One of my earliest memories in life was an event where I was separated from my parents for a short time. I was about four years old and being babysat at my parents’ home just west of Eden. The babysitter, who was the daughter of a hired hand, decided to go to her parents’ home several miles away. I had never been separated from home like that and became fearful that I might not get back to my Mom and Dad.
By the time we got to the babysitter’s family home, I was scared and crying. I remember asking several times to be taken home. It turned out to be a fairly minor event but it left an impression on my memory. It came back to mind 70 years later when the Trump administration started separating kids from their parents at the Mexican border.
It is hard to imagine the very real fear and trauma suffered by the children of migrants fleeing for their lives from violence in Central American countries. Even though they may have been subjected to traumatic events at home, or on the long trek to the U.S. border, at least the kids had the comfort of being with their parents. Think of the added fear and trauma of being taken from their parents when they got to our border to ask for asylum. Everything in their detention is unfamiliar—the language, the people, the customs, the food, and the living conditions.
It wss disgraceful for our great country to take kids from their parents and send them to old Walmarts, or tent cities that have just sprung up in the desert, to spend weeks or months not knowing where their parents are or whether they will ever see them again. How low can we go? Isn’t this the country that professes to support fair play and family values?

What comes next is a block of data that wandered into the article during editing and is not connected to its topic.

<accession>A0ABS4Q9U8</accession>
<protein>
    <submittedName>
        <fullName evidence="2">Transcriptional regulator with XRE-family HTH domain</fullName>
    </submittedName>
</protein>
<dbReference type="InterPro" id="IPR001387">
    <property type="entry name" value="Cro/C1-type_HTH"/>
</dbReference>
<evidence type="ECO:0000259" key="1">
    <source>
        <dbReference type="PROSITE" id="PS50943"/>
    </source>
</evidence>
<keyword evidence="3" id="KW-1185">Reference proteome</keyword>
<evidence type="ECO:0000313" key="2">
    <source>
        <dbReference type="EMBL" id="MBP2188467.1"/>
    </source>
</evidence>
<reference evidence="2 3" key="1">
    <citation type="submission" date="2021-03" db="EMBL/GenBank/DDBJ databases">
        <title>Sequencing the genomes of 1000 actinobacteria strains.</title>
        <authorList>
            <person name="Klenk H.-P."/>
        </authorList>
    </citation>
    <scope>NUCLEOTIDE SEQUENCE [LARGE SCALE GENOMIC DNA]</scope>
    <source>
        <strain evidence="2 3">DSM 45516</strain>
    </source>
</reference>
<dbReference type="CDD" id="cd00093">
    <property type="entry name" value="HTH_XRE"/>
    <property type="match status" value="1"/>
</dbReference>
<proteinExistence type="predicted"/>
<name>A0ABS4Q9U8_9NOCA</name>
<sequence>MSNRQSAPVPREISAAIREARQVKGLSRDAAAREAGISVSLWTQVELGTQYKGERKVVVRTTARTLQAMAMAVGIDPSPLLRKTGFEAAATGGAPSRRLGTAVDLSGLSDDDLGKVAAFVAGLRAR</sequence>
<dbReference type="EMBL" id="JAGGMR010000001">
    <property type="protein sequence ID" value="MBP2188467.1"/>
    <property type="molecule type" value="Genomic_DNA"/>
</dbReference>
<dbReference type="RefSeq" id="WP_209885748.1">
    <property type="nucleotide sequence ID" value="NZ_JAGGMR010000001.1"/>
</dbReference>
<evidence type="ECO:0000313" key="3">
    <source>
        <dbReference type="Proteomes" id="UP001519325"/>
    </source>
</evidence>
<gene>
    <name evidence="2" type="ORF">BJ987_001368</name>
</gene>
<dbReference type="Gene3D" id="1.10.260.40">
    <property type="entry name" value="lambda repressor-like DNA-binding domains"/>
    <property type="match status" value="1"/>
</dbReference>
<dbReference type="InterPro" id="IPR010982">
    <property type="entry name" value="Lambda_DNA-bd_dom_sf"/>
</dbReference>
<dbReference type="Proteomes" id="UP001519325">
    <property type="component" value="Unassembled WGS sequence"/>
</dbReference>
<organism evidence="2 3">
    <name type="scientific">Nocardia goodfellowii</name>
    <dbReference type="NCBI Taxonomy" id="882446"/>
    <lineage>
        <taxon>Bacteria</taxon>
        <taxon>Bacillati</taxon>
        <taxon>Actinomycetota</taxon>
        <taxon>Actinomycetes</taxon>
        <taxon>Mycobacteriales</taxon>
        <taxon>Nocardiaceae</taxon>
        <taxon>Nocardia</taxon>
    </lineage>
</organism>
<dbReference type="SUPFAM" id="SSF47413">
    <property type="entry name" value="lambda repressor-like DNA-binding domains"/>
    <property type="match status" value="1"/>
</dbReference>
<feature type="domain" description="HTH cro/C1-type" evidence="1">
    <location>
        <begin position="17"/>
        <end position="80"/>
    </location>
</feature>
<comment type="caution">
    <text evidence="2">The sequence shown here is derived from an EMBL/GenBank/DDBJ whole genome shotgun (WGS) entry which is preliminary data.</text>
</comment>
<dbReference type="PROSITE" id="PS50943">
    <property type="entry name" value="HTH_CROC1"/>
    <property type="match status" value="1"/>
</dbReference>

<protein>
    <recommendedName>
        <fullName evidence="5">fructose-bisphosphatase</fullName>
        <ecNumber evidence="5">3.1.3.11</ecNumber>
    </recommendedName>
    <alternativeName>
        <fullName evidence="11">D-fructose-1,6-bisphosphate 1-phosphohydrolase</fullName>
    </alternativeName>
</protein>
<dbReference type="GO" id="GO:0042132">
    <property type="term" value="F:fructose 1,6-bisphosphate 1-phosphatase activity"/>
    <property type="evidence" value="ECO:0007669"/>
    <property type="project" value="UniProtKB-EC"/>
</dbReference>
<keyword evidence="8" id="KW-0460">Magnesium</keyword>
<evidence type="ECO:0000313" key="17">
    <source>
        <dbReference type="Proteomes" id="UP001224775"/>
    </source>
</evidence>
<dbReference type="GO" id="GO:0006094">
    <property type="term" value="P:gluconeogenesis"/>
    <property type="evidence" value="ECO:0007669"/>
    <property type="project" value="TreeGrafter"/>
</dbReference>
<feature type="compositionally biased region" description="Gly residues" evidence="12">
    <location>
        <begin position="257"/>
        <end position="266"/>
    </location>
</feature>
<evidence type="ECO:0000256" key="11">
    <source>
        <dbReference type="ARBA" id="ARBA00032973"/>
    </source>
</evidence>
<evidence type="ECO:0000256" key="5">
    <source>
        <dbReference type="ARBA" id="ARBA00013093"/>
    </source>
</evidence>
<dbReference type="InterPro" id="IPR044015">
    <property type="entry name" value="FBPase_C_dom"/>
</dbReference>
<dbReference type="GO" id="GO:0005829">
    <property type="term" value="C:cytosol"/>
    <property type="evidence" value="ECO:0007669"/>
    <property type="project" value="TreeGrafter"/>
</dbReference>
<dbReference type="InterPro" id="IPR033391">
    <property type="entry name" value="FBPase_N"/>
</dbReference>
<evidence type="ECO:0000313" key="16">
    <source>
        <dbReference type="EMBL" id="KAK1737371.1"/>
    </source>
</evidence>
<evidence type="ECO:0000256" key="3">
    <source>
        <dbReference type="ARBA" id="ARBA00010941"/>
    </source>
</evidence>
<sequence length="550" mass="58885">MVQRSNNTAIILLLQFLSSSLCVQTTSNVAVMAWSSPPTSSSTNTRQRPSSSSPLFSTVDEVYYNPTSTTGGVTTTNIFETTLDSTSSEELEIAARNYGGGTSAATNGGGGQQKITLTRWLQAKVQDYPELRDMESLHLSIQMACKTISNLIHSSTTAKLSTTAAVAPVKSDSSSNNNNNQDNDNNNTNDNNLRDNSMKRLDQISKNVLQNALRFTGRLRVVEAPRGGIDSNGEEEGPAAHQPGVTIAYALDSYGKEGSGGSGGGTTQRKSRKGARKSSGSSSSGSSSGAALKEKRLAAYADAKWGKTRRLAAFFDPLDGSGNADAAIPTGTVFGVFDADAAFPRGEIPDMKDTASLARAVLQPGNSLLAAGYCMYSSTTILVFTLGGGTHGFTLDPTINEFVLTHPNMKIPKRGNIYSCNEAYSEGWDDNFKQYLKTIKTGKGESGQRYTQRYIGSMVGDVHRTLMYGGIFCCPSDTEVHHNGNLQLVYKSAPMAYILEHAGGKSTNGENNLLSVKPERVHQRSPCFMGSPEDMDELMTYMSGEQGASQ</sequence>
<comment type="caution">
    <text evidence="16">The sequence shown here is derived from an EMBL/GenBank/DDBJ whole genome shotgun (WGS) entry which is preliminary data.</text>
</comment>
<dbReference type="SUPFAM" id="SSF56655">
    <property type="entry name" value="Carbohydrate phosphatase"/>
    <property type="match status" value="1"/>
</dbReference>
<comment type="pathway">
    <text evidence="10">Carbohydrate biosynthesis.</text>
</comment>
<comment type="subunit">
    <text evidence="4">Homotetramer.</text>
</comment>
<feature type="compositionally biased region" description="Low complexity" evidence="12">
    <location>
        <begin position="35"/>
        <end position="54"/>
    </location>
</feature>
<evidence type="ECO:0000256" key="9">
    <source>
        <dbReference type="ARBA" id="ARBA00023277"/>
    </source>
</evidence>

The detention facility personnel are prohibited from touching the children so they can’t give comfort when the children are crying in distress. Some kids could end up like those children who were locked away in state orphanages during the Soviet era, deprived of human warmth and contact. Those kids ended up later in life being unable to relate to society. At least the boys in the converted Walmart are let out of confinement for two hours a day so they can see the outside world, just like inmates in our prisons.
If the parents were charged with felonies, like drug trafficking or aggravated battery, there would be grounds to incarcerate the parents and put the kids in foster care. But, most of the parents are only being charged with misdemeanors. Nevertheless, their kids were being ripped away and trundled off to who knows where. It would be like the State of Idaho taking away the kids of people charged with misdemeanor traffic offenses.
It is not a policy that the administration was forced by law to adopt. It was an optional policy specifically designed to discourage and punish asylum seekers. Targeting the children of people who are running for their lives to protect those kids from gang violence at home must have seemed like a master strategy. Hit them where it really hurts. Show them how ruthless the U.S. can be. No wonder 20,000 asylum seekers fled to Canada from our country last year. Whoever thought we would see so many people trying to escape from America?
The President has been shamed into making us believe that he has backtracked on his policy. But the executive order has lots of holes. The administration policy going forward deserves close scrutiny.